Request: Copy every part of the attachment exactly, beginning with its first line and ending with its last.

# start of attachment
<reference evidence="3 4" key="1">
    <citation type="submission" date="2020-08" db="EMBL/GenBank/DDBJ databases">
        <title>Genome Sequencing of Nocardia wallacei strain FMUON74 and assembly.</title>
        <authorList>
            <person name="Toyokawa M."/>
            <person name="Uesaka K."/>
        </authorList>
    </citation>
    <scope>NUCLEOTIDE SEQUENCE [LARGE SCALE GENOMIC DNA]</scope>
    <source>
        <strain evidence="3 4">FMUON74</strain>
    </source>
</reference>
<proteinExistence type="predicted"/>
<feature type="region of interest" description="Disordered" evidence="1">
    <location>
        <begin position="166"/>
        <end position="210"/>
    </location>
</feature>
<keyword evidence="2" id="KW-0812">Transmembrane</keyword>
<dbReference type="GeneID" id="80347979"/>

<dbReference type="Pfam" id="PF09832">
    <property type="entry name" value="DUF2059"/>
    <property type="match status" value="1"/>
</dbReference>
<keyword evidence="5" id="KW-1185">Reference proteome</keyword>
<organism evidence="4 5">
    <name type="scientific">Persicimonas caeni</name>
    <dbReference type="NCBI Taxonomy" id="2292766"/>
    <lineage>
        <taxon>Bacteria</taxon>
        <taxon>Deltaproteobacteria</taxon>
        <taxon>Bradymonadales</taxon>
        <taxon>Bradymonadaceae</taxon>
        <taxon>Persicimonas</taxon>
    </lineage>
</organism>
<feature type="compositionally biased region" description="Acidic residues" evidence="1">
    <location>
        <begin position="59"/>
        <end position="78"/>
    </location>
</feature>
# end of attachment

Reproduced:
<reference evidence="3 4" key="1">
    <citation type="submission" date="2020-08" db="EMBL/GenBank/DDBJ databases">
        <title>Genome Sequencing of Nocardia wallacei strain FMUON74 and assembly.</title>
        <authorList>
            <person name="Toyokawa M."/>
            <person name="Uesaka K."/>
        </authorList>
    </citation>
    <scope>NUCLEOTIDE SEQUENCE [LARGE SCALE GENOMIC DNA]</scope>
    <source>
        <strain evidence="3 4">FMUON74</strain>
    </source>
</reference>
<proteinExistence type="predicted"/>
<feature type="region of interest" description="Disordered" evidence="1">
    <location>
        <begin position="166"/>
        <end position="210"/>
    </location>
</feature>
<keyword evidence="2" id="KW-0812">Transmembrane</keyword>
<dbReference type="GeneID" id="80347979"/>

<dbReference type="Pfam" id="PF09832">
    <property type="entry name" value="DUF2059"/>
    <property type="match status" value="1"/>
</dbReference>
<keyword evidence="5" id="KW-1185">Reference proteome</keyword>
<organism evidence="4 5">
    <name type="scientific">Persicimonas caeni</name>
    <dbReference type="NCBI Taxonomy" id="2292766"/>
    <lineage>
        <taxon>Bacteria</taxon>
        <taxon>Deltaproteobacteria</taxon>
        <taxon>Bradymonadales</taxon>
        <taxon>Bradymonadaceae</taxon>
        <taxon>Persicimonas</taxon>
    </lineage>
</organism>
<feature type="compositionally biased region" description="Acidic residues" evidence="1">
    <location>
        <begin position="59"/>
        <end position="78"/>
    </location>
</feature>